On Wed, May 6, 2020 at 1:14 PM Serhiy Storchaka <storchaka@gmail.com> wrote:
06.05.20 00:46, Victor Stinner пише:
> Subinterpreters and multiprocessing have basically the same speed on
> this benchmark.

It does not look like there are some advantages of subinterpreters
against multiprocessing.

There is not an implementation worthy of comparison at this point, no.  I don't believe meaningful conclusions of that comparative nature can be drawn from the current work.  We shouldn't be blocking any decision on reducing our existing tech debt around subinterpreters on a viable multi-core solution existing.  There are benchmarks I could propose that I predict would show a different result even today but I'm refraining because I believe such things to be a distraction.

I am wondering how much 3.9 will be slower than 3.8 in single-thread
single-interpreter mode after getting rid of all process-wide singletons
and caches (Py_None, Py_True, Py_NonImplemented. small integers,
strings, tuples, _Py_IDENTIFIER, _PyArg_Parser, etc). Not mentioning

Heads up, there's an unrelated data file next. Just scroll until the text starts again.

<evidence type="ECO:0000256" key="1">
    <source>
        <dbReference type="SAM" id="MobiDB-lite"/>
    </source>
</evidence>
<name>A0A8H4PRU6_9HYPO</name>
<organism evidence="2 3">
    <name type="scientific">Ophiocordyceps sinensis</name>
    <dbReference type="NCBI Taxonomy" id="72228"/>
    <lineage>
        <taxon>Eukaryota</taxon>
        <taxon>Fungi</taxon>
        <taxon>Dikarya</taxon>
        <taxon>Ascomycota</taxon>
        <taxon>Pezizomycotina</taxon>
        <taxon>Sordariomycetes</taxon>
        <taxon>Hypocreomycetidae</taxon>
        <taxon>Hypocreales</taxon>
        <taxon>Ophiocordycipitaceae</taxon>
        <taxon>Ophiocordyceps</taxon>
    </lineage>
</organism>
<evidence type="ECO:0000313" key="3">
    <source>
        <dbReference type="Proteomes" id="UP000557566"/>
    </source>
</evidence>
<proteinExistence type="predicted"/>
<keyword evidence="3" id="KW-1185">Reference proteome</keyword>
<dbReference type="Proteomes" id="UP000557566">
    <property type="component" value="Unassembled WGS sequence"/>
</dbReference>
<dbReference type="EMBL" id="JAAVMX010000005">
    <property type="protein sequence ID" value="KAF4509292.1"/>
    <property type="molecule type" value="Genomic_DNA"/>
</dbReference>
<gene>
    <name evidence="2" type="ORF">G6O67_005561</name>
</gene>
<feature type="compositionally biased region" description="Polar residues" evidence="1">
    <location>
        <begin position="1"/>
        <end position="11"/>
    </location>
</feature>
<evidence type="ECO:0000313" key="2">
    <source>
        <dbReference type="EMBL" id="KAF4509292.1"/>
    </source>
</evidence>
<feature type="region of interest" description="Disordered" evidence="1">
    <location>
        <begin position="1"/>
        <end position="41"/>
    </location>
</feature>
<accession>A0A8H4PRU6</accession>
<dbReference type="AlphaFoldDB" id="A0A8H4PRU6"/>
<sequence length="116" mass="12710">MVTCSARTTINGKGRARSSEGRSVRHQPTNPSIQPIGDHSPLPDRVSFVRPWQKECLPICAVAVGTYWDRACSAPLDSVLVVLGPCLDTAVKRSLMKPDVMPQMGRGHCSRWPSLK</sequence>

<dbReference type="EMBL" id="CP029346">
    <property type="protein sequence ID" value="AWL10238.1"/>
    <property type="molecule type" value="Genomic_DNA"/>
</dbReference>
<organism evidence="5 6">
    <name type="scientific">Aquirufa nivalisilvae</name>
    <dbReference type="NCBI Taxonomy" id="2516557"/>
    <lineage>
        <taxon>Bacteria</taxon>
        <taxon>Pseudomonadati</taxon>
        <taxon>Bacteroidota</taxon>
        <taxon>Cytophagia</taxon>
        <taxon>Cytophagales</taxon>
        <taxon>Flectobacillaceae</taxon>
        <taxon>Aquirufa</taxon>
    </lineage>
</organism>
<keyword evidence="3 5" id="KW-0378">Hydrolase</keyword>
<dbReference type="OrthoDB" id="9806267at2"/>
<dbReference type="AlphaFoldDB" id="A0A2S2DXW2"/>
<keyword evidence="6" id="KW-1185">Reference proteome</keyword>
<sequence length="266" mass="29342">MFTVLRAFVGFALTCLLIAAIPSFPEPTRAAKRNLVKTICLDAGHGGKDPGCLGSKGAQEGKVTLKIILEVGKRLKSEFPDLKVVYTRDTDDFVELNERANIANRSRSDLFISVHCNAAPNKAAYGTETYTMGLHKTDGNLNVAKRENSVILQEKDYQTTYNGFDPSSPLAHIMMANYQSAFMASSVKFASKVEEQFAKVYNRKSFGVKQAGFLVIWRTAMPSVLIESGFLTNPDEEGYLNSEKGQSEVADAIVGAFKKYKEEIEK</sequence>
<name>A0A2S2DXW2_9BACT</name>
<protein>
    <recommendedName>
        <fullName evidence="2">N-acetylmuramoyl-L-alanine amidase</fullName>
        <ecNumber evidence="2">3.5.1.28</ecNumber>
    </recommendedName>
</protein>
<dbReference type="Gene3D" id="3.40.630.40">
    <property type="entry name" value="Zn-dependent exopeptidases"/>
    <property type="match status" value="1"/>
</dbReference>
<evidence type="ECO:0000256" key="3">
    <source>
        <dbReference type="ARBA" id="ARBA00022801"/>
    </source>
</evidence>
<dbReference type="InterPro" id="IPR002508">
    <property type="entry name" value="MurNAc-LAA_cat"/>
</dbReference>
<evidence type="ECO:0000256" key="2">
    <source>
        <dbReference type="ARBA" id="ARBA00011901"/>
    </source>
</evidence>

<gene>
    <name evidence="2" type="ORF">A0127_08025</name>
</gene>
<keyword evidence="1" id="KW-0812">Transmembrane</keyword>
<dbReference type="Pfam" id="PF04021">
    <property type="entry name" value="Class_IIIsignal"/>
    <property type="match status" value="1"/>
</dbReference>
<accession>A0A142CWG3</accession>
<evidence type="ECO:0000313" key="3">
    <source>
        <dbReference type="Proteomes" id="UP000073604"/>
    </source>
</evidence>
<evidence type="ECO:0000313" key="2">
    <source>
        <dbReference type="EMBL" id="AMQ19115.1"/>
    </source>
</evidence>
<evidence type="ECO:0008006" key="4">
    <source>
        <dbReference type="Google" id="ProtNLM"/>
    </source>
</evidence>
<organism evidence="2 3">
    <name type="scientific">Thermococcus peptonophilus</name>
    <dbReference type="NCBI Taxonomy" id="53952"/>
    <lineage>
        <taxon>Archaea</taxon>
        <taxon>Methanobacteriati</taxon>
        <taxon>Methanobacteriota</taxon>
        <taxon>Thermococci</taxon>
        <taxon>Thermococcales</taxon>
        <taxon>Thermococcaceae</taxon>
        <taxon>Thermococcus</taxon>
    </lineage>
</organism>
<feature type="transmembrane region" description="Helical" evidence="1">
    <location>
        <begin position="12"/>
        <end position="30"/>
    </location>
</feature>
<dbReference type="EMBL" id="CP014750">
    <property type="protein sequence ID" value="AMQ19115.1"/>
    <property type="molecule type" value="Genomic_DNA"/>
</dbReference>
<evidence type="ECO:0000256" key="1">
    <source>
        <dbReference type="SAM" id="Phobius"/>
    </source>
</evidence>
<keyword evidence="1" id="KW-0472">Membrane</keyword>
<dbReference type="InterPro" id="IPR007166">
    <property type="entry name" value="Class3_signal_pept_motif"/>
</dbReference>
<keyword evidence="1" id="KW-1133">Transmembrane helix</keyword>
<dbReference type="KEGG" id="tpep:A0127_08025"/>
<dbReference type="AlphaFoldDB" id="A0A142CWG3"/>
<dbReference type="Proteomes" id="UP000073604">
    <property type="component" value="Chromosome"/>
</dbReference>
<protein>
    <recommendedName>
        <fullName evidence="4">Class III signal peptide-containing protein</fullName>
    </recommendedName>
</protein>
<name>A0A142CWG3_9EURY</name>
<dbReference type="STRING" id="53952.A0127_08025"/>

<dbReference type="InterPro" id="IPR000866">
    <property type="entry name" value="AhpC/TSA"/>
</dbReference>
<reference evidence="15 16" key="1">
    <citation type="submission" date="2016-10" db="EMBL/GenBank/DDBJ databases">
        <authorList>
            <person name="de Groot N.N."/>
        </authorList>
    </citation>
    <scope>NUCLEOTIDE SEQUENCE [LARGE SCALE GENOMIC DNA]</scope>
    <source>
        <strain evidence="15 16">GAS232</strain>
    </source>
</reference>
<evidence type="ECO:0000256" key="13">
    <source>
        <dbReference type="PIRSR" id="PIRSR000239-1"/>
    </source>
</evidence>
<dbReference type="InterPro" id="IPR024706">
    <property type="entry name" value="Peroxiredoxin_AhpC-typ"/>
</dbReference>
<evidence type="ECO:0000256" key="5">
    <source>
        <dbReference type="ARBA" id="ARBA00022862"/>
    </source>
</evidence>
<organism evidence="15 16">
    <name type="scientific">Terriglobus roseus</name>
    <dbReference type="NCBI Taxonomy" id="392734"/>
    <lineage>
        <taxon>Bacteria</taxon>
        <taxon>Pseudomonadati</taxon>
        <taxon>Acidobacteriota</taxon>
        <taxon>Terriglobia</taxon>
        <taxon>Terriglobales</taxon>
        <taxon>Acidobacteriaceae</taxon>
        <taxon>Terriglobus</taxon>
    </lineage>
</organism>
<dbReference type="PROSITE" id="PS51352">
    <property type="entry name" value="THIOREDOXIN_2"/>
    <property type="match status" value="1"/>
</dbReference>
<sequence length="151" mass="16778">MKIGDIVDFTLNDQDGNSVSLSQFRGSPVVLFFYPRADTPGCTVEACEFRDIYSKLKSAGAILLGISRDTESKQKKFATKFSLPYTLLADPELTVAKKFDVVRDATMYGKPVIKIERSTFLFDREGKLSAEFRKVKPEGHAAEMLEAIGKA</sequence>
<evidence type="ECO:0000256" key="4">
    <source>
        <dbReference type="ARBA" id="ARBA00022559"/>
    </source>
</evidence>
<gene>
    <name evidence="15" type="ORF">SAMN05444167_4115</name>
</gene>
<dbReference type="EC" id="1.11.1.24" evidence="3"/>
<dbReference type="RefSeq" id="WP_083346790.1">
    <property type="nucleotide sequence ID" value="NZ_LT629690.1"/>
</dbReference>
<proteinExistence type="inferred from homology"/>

breaking binary compatibility.

I'm not worried, because it won't happen in 3.9.  :)  Nobody is seriously proposing that that be done in that manner.

The existing example work Victor did here (thanks!) was a rapid prototype where the easiest approach to getting _something_ running parallel as a demo was just to disable a bunch of shared global things instead of also doing much larger work to make those per-interpreter.

That isn't how we'd likely ever actually land this kind of change.

Longer term we need to aim to get rid of process global state by moving that into per-interpreter state.  No matter what.  This isn't something only needed by subinterpreters.  Corralling everything into a per-interpreter state with proper initialization and finalization everywhere allows other nice things like multiple independent interpreters in a process.  Even sequentially (spin up, tear down, spin up, tear down, repeat...).  We cannot reliably do that today without side effects such as duplicate initializations and resulting resource leaks or worse.  Even if such per-interpreter state instead of per-process state isolation is never used for parallel execution, I still want to see it happen.

Python already loses out to Lua because of this.  Lua is easily embedded in a self-contained fashion.  CPython has never been.  This kind of work helps open up that world instead of relegating us to only single life-of-the-process long lived language VM uses that we can serve today.